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Cardiovasc Res. 1998 Oct;40(1):23-33.

Role of cardiac chloride currents in changes in action potential characteristics and arrhythmias.

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  • 1Department of Cardiovascular Diseases, Tokyo Medical and Dental University, Japan.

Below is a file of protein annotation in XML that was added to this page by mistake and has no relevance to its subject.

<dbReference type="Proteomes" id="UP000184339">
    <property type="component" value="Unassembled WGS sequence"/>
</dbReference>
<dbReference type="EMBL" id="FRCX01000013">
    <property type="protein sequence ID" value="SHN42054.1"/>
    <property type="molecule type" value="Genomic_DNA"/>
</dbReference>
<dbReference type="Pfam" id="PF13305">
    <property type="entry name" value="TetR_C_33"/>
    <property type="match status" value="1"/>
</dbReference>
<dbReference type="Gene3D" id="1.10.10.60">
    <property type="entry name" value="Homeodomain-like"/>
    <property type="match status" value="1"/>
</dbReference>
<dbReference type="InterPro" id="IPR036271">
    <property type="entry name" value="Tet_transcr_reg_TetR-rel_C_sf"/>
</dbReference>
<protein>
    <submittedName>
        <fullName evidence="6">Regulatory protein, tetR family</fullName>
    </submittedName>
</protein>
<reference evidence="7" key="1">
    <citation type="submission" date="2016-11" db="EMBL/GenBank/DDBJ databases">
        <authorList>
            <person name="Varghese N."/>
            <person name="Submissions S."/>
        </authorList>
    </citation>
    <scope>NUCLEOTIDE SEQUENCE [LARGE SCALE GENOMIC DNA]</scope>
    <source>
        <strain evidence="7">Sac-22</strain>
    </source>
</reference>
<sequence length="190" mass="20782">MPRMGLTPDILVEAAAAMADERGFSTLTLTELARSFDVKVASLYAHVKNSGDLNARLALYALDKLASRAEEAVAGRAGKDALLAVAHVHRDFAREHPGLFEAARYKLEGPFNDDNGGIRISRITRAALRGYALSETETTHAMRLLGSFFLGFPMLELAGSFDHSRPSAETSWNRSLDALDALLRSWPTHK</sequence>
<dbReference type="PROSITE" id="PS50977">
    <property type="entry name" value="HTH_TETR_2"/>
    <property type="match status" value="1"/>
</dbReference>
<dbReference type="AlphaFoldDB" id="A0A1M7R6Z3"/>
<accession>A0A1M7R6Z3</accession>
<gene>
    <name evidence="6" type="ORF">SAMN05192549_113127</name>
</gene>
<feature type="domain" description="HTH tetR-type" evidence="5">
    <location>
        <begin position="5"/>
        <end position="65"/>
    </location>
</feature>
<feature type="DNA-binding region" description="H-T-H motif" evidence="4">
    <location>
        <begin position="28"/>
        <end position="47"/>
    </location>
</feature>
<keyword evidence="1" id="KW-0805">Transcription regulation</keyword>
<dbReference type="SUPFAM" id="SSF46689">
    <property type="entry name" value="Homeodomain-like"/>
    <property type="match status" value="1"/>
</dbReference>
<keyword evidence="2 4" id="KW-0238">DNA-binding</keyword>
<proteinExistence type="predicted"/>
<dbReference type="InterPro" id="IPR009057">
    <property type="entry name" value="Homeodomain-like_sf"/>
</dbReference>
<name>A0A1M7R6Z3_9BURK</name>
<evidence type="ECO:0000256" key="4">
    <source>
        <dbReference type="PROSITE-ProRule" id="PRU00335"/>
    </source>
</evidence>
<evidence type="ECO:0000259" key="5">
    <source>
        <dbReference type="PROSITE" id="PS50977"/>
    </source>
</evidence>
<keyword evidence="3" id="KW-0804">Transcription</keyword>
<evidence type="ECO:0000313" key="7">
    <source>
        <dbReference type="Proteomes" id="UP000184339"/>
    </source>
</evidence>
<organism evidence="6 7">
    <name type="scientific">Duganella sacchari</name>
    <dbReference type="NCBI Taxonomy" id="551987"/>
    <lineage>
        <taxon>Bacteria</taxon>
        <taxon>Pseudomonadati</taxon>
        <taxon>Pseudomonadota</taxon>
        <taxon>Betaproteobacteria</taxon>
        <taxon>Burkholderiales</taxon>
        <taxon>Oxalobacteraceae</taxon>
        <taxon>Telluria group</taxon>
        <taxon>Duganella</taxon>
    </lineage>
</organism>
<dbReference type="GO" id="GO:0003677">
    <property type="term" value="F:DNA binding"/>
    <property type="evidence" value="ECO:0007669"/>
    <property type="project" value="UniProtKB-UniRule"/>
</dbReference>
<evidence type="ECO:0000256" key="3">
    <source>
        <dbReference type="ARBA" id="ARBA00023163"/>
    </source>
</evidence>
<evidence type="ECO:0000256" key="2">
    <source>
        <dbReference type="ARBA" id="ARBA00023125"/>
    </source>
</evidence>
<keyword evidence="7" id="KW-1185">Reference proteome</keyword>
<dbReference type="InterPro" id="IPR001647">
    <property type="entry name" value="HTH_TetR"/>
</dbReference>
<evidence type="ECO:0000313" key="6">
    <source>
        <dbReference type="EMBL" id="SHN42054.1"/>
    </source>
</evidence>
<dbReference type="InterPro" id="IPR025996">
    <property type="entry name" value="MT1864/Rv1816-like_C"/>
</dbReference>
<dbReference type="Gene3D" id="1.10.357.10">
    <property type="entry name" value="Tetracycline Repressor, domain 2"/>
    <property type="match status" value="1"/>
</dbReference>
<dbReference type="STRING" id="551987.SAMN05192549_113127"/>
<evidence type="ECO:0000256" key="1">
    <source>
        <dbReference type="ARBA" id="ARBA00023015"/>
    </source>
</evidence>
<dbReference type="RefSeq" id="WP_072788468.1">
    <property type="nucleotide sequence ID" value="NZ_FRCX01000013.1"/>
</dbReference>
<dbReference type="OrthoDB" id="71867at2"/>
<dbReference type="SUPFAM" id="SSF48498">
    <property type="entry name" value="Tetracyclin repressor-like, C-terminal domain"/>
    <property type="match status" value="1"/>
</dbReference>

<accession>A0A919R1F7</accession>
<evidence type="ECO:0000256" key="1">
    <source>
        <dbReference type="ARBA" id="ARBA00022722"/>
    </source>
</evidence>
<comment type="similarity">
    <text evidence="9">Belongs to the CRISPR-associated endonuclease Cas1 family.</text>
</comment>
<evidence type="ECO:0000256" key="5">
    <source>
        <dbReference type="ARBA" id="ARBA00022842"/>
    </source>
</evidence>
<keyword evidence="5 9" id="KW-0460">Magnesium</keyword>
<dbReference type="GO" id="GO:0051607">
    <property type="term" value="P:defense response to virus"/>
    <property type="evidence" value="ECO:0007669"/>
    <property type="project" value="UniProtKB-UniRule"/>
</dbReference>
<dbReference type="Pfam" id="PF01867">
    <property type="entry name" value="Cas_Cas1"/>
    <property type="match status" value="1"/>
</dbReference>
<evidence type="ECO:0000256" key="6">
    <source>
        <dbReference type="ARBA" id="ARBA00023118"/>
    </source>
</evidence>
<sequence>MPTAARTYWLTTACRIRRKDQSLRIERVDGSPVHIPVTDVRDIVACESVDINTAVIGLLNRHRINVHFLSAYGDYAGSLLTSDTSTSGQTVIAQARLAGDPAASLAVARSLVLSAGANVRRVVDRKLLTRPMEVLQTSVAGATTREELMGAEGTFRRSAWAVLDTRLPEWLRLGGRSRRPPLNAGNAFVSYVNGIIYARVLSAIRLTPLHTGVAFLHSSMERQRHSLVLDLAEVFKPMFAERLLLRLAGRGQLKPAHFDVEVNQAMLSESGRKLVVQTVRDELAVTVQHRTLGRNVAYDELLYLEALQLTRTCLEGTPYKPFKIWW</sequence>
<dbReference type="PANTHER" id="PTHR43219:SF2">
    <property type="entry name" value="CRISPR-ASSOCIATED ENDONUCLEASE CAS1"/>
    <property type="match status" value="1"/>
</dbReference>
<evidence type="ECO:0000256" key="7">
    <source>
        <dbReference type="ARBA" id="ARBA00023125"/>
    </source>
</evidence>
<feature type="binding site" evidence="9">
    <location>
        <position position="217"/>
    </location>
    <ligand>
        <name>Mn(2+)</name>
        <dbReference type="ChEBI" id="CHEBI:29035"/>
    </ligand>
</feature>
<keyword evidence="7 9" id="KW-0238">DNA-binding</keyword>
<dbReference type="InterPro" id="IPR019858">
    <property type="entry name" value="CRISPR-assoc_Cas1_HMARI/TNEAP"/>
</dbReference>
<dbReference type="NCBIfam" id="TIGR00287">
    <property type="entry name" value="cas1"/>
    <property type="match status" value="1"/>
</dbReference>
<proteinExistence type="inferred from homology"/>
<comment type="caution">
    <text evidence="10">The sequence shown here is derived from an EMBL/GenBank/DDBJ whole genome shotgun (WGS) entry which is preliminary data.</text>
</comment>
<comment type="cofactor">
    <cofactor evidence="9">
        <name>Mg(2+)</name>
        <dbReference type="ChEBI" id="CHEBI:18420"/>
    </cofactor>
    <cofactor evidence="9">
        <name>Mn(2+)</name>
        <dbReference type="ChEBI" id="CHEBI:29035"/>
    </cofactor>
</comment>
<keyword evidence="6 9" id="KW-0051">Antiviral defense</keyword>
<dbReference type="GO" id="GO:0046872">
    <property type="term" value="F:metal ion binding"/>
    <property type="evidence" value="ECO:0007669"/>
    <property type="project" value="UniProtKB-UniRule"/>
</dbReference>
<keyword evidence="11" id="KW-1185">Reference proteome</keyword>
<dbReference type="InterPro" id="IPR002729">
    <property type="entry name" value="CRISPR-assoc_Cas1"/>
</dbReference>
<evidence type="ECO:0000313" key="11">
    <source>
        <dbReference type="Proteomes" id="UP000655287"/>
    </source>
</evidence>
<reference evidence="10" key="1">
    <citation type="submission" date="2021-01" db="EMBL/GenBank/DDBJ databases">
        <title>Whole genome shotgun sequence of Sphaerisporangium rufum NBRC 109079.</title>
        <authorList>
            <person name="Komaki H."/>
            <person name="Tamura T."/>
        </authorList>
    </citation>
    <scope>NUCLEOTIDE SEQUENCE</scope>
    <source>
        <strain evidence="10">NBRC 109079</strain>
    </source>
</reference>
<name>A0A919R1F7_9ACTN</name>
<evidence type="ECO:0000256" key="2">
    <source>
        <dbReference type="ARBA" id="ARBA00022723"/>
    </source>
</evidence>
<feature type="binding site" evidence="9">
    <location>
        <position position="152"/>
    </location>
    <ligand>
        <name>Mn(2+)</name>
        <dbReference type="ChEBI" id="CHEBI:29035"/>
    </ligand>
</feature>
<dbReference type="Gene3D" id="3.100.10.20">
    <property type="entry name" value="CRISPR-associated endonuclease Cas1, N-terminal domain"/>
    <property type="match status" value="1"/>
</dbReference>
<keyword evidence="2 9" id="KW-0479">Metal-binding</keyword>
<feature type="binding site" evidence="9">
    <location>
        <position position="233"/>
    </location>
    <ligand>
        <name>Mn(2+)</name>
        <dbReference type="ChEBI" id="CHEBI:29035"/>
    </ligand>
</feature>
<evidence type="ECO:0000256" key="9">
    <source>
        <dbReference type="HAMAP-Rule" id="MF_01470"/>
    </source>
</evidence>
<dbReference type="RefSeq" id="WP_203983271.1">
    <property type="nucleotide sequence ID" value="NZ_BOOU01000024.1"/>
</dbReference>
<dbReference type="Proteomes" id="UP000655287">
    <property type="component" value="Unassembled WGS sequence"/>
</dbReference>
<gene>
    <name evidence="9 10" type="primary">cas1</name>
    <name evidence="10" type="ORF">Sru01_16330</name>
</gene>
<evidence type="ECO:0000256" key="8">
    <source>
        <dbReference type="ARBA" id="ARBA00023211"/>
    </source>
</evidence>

Various types of Cl- currents have been recorded in cardiac myocytes from different regions of the heart and in different species. With few exceptions, most of these currents are not active under basal conditions, but are activated under the influence of various agonists and by physical stress. These channels are distributed nonuniformly, depending on the cell type, tissue and region of the heart. Therefore, Cl- current activation may influence membrane potential and impulse formation differently in different cells, and may play a role in arrhythmogenesis. Among these Cl- currents, the protein kinase A-activated Cl- current (I Cl.PKA), the stretch- or swelling-activated Cl- current (I Cl.SWELL) and the Ca(2+)-activated Cl current (I Cl.Ca) comprise the major anion currents that modify cardiac electrical activity. These currents exhibit outward-going rectification, or are predominantly activated at depolarized voltages and, thus, contribute significantly to shortening of the action potential duration but little to diastolic depolarization. The action potential shortening by Cl- current activation may not only perpetuate reentry by shortening the refractory period in a reentry pathway, but may also prevent the development of early afterdepolarization and triggered activity caused by the prolongation of action potentials. I Cl.Ca contributes to delayed afterdepolarization at diastolic potentials in Ca(2+)-overloaded cells. Another factor limiting the influence of Cl- currents on diastolic potentials is the presence of a predominantly opposing background K+ current, except at the nodal regions that lack these K+ channels, or under conditions of decreased K+ conductance. Therefore, the contribution of Cl- currents to the genesis of arrhythmias may depend on their association with the conductance of other ions, especially that of K+.

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